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    So, after 10 years, the worse car make has an average of 1.5 problems per car per year, and the best, a little over .5 problems per car, with the rest somewhere in between.

    That's not really a big difference.

    Plus, that chart has a few glaring problems.

    First, data provided by owners, while wide reaching, has issues, not the least of which is owner bias.

    Second, it lumps all cars from each make together, which hides individual vehicles which may be either exceptionally reliable or exceptionally unreliable. It also hides individual drivetrain combinations.

    Third, their sample base consists only of subscribers.

    Here are a couple of alternative takes on the matter:

    https://www.yahoo.com/autos/bp/a-car...213610506.html

    His list of the ten best cars is surprising:
    https://www.yahoo.com/autos/bp/the-t...192211682.html

    and another:

    Long-Term Quality Index
  • 05-10-2015
    Notvintage
    Quote:

    Originally Posted by myhui View Post
    Try driving a S2000 and a Z4 back-to-back, and you'll notice immediately that the Z4's handling, power, ergonomics, drift-a-bility, and weight are all inferior to the S2000.

    Clueless babble. What kind of Z4? IS, Coupe? Roadster. 3.0? 2.5? M? An S2000 is affordable to more people, but that's pretty much it. The level of refinement in a BMW is much higher than an S2000 or a rental car like a Ford Rustang.
  • 05-10-2015
    myhui
    Quote:

    Originally Posted by Notvintage View Post
    The level of refinement in a BMW is much higher than an S2000 or a rental car like a Ford Rustang.

    The problem is that once you drive it for a few days, you notice all the bad ergonomics, bad GUI on the dash, lack of VTEC, the heavy car, and worst: too many 40's women with waistlines and mortgages drive it.

    Q.E.D.
  • 05-10-2015
    Eretz
    Back a decade ago, you had Audi and Volkswagen reporting many issues, but Audi offered a maintenance free program allowing owners to do recalls/repairs under normal maintenance intervals [without] realising there were recalls. Then in late 2000's VW did the same, offering free maintenance and oil change service till 30K which allowed techs to up-date, repair and comply with reported issues without recalls. I can say that Audi and VW have had some very serious recalls, some anyone would find bothersome [windows dropping into the doors from plastic retainer window clips becoming a weak point]. You have to determine mechanical - real world issues over rain on the shoulders. None-the-less, I wouldn't want to own a new model year VW no matter what.....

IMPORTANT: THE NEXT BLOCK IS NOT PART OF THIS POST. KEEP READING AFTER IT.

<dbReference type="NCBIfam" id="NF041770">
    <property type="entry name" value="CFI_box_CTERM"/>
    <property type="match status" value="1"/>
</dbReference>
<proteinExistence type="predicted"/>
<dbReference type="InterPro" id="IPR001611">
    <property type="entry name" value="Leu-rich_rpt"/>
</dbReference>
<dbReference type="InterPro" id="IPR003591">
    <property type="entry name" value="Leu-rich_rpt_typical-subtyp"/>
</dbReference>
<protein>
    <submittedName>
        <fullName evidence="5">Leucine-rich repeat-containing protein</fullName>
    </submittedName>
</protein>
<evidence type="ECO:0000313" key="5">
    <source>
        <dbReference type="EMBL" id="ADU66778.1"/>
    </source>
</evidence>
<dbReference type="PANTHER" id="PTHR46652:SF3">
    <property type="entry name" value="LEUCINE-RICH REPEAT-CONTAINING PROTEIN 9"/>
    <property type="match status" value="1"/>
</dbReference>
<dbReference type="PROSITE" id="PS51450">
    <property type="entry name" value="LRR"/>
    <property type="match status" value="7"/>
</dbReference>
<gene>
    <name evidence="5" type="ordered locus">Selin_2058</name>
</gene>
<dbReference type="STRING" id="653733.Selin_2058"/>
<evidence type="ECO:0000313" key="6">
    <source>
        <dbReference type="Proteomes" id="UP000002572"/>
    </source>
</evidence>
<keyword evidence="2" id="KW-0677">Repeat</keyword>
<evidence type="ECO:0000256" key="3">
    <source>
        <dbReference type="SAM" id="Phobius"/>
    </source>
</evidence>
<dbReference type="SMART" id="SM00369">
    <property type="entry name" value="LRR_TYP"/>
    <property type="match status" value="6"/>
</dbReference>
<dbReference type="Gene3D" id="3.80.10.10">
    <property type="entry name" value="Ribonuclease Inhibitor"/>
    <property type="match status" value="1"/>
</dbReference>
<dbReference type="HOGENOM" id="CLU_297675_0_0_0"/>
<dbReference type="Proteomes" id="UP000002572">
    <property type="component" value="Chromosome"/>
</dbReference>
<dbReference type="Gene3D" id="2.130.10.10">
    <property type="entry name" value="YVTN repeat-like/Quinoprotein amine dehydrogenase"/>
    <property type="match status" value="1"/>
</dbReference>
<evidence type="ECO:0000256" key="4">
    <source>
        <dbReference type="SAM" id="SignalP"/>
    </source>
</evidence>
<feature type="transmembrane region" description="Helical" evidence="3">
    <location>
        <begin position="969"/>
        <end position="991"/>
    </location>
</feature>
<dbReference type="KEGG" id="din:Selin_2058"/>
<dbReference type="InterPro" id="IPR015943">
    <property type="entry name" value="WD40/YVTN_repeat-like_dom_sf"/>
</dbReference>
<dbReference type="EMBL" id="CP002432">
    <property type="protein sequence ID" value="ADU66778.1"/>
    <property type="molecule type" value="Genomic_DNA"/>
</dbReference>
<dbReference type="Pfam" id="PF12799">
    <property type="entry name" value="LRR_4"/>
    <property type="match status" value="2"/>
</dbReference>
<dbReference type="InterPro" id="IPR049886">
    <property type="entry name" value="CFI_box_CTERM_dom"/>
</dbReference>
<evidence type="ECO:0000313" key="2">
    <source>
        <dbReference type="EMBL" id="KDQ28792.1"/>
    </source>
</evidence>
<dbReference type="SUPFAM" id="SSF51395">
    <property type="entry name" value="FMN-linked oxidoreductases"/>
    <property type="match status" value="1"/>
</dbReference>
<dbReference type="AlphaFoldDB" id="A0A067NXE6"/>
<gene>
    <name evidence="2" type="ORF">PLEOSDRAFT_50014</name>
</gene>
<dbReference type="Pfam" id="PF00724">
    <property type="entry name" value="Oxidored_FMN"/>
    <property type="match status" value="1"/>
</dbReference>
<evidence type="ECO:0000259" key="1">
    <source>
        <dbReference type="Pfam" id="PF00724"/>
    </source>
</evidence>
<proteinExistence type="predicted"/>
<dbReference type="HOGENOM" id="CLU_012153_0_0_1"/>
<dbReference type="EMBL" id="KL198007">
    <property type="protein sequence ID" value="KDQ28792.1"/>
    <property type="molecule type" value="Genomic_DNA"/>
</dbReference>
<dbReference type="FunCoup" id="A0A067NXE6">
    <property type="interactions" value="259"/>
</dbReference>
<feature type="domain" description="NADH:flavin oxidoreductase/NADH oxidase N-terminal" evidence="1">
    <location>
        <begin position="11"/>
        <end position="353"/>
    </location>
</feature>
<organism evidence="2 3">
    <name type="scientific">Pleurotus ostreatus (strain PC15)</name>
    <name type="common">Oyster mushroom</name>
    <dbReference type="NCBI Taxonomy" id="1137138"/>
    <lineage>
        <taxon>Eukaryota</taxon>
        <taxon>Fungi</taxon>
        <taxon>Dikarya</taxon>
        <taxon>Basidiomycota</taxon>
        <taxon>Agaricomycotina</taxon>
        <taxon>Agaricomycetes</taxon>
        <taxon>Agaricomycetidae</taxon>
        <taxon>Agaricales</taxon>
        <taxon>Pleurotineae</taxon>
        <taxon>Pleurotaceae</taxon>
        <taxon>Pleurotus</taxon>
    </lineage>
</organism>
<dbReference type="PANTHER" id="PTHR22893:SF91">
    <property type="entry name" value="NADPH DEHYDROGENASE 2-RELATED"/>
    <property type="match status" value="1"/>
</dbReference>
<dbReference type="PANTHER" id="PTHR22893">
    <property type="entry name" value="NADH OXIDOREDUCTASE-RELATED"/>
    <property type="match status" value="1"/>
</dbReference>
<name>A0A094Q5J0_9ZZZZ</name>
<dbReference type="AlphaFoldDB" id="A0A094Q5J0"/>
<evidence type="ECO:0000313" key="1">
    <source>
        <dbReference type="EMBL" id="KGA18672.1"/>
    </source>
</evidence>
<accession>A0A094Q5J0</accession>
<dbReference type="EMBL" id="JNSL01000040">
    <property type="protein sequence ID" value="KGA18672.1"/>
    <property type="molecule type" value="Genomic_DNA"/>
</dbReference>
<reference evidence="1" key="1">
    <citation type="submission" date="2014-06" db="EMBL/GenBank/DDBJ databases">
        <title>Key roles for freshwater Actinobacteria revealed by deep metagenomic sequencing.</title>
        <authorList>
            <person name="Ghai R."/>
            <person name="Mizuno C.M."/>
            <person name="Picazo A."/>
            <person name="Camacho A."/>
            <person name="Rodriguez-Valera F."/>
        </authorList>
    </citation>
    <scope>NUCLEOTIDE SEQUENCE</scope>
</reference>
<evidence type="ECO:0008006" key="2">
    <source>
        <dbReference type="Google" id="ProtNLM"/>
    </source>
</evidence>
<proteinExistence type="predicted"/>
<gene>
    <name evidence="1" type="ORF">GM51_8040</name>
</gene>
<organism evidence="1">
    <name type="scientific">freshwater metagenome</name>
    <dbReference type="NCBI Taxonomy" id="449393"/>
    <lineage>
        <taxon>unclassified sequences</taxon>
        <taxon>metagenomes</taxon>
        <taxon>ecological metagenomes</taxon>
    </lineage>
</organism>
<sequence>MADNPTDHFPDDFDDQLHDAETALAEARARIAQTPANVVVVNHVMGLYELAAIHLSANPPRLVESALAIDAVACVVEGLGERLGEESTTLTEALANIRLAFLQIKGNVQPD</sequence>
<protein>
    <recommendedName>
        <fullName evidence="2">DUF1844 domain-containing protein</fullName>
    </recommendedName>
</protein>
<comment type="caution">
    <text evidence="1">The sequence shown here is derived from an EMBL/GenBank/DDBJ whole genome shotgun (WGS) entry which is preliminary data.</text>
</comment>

Oh, my bad.
  • 05-10-2015
    myhui
    Russians do look up to German engineering as the best in the world.
  • 05-10-2015
    Doug B
    German engineering.....meh. There is a sign hanging in the Geurring Tool office here in the a United States that says something like..... "Geurring....German engineering made better by Americans". There is a lot of truth behind those words.
  • 05-10-2015
    Eretz
    Quote:

    Originally Posted by Doug B View Post
    German engineering.....meh. There is a sign hanging in the Geurring Tool office here in the a United States that says something like..... "Geurring....German engineering made better by Americans". There is a lot of truth behind those words.

    The term: Over Engineered [comes to mind with any Germany vehicle]

    My main ride in a Cannondale Super Six. More miles on it than anything in the garage last season and achieved 14,940 miles - 34,000 and still counting since 2009.
  • 05-11-2015
    ohvrolla
    Andy69 you make a good point about Consumer Reports lumping all cars from a manufacture together. Take Ford's older Taurus and Crown Victoria for example. The engine offerings in the Taurus was actually pretty decent, but the transmissions are hot garbage and will fail. The Crown Vic is on another level as far as drive train reliability. There are some intake manifold issues with the 4.6L, but this is something I know going in and would change out if I purchased one used.

    Your list of top ten had a couple of the GM 3800 powered cars on it. Great engine, as in good for 300k engine. Motor also had some upper intake manifold issues when they started using plastic manifolds. Being mechanically inclined I'd have no trouble buying a used car with the 3800 and swapping the manifold before driving. It's a $125 repair and not much time spent. FWIW Yahoo neglected to mention that the 4T65 transmissions mated to the 3800 prior to 2004 were prone to losing overdrive from a stripped 4th gear clutch shaft.

    I'm curious if anyone owns or knows someone who owns a four cylinder Camry. The 2.4L has grown a reputation for stripping out the firewall side cylinder head bolt holes in the block. Speaking of Toyota, I don't know how the Corolla didn't make the top ten list. Yeah it's a small no frills econobox, but the 1.8L is a insert expletive good engine. Oil burning issues in a few years, but that ending around 2002ish I think. Otherwise an incredibly reliable drivetrain.